In the quest for alternatives, Adanali and his team have taken on the task of making the invisible sides of the transformation visible. For example, they are compiling maps, such as one entitled the ″forced eviction map″. With his Beyond Istanbul team, he also organises themed city tours, focusing among other things on the ecological impact of these mega projects.

Adanali is basically in favour of improvement and change, but not in the way currently favoured by the public and private sectors. Focusing solely on the generation of capital is, in his view, an unsustainable approach.

Nepotism Turkish-style

The journalist Miyase Ilknur goes a step further in her criticism. She says that in the case of the AKP, it is clearly about the transfer of capital, since the construction projects are located in the most lucrative parts of the city and the contracts are always given to the same companies – companies with links to the government. One example is Tarlabasi, an area designated for redevelopment just below Taksim Square. It is scheduled to be modernised by a firm called Calik, and the company′s CEO is the son-in-law of President Tayyip Erdogan.

View of a major building site and the Bosphorus beyond in Istanbul (photo: picture-alliance/dpa/Friso Gentsch)
Construction boom at the expense of residents: Istanbul, a metropolis of 15 million, is considered Europe’s fastest growing city. In recent times, centuries-old districts have been demolished – to the benefit of major investors looking to acquire lucrative real estate

″If this is really about making houses better able to withstand earthquakes, why is work not starting in areas along the fault line, in Avcilar and Pendik, for instance?″ wonders the journalist. She concludes that this kind of transformation destroys the environment, violates human rights and annihilates the diverse mosaic of communities established over time, as well as the historic fabric of the houses themselves.

Transformation of these neighbourhoods is followed by immediate waves of speculation: prices rocket, former tenants can no longer afford to live in their old houses and are forced to move away. Or they are directly forced to relocate. Take Sulukule, for example, in the Fatih neighbourhood, the oldest Roma settlement in the world: when the first bulldozers rolled in there in 2005 with a police escort, to demolish the houses, the move triggered a wave of protests.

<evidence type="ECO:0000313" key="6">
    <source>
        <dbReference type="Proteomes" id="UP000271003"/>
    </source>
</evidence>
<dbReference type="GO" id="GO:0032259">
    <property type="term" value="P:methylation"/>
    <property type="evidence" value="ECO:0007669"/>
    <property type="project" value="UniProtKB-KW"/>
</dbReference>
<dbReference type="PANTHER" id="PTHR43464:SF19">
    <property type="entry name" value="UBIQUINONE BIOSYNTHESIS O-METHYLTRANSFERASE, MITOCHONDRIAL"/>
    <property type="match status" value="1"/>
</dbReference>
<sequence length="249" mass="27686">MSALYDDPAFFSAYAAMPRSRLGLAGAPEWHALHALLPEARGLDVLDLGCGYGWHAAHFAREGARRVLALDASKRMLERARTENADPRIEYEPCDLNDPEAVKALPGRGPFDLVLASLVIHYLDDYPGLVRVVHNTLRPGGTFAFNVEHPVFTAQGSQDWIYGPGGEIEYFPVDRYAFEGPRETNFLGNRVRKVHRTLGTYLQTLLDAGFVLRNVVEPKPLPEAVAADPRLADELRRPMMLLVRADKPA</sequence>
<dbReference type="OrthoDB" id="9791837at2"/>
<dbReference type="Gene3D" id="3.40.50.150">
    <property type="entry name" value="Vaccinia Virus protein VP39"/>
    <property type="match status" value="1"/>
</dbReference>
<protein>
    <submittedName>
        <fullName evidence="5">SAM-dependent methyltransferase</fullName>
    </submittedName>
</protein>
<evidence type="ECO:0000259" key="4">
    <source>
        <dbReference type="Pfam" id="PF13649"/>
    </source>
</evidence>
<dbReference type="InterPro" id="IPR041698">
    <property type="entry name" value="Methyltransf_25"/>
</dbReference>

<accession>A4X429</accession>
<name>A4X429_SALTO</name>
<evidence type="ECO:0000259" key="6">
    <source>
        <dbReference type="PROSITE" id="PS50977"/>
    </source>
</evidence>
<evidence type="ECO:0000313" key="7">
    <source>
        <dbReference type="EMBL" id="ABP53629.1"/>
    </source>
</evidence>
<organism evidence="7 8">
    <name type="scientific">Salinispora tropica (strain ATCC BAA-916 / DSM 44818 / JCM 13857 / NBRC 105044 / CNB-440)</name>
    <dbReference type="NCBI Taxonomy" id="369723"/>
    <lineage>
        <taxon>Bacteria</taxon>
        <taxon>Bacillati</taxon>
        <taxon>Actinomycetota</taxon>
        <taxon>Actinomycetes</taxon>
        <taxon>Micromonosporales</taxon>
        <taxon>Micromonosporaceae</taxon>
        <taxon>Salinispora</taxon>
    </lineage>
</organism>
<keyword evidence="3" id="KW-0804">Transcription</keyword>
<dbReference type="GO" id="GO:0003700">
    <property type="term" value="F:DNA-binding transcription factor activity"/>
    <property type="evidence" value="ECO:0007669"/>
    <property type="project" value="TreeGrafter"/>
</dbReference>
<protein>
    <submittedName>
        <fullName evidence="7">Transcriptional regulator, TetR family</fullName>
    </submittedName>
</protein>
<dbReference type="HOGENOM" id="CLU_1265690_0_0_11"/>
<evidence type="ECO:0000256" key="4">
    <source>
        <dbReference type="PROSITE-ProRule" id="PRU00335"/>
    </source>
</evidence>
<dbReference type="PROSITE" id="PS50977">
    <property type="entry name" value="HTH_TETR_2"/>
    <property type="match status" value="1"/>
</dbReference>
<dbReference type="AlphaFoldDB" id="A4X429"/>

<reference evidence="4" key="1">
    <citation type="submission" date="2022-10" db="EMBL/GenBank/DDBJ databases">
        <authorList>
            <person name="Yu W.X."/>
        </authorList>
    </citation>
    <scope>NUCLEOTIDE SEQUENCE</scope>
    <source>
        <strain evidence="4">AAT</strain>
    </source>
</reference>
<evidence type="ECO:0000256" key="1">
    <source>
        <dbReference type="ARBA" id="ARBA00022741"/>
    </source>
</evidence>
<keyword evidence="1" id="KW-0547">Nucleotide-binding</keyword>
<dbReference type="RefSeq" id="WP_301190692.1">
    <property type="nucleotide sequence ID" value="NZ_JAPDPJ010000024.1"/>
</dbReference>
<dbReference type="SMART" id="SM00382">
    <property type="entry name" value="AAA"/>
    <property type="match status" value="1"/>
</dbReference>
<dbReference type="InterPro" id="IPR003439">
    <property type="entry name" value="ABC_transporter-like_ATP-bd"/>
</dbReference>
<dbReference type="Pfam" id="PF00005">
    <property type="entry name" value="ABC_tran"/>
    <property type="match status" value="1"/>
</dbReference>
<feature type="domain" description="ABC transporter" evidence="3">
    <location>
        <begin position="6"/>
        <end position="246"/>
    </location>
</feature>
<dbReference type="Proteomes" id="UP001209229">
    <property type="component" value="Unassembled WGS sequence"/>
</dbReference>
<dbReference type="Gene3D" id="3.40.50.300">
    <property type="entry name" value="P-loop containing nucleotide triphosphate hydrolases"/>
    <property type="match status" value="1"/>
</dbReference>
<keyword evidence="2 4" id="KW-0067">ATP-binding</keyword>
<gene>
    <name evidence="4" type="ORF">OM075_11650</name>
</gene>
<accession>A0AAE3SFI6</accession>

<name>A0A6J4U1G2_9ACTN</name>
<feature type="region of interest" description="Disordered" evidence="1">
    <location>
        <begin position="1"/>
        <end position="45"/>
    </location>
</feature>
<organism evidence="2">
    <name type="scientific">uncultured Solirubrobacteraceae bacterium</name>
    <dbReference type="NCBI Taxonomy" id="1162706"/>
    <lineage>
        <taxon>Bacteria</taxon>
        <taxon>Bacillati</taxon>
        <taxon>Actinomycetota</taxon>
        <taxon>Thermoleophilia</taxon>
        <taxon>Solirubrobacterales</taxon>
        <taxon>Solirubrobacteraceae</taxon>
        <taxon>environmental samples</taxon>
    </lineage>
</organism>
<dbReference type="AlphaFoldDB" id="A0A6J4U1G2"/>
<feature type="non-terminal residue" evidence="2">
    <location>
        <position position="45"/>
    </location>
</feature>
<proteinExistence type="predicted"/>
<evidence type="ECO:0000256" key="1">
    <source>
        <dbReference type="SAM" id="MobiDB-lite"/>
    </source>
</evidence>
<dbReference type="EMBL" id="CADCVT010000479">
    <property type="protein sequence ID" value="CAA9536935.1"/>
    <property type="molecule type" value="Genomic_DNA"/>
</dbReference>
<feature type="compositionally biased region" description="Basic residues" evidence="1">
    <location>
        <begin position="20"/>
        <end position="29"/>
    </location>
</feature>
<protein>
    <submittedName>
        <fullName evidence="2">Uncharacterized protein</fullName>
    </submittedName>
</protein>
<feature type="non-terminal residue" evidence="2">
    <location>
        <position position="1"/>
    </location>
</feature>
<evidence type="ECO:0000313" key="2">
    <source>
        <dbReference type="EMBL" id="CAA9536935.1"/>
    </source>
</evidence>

One of those who joined the outcry was the economist and urban activist Funda Oral. Together with other activists she founded the ″Sulukule Platform″ and attempted to prevent the demolition of the area. In vain. She is however convinced that her work was not for nothing.

Renewed self-confidence

″People became aware of the Roma's situation, they saw that they have their own culture and today we have our first Roma members of parliament,″ she says. Moreover, she adds that the Roma themselves developed greater self-confidence. ″They are prouder of their identity and at the same time, they can see the problems they face within society – for example, the fact that most of them are uneducated,″ says the activist. Ironically, the constitutional court later declared the demolition of the neighbourhood to be illegal.

Funda Oral is convinced that, these days, it would no longer be possible to demolish a neighbourhood in such a manner. When she takes stock of the overall situation in Istanbul, she is certain: sooner or later, this urban model will fail. Driving small businesses and locals out of a neighbourhood to make way for hotels and cafes filled by wealthier people from elsewhere – in her view, it′s an unsustainable vision.

But until that day, it remains to be seen how many forests will be cut down, how many historic buildings destroyed and how many residents driven from their homes. There is, however, a glimmer of hope: the administrative court is currently examining an application from the architectural association. The latter claims that the redevelopment plan for the district of Tarlabasi, with its listed buildings, is unlawful.

Ceyda Nurtsch

© Qantara.de 2015

Translated from the German by Nina Coon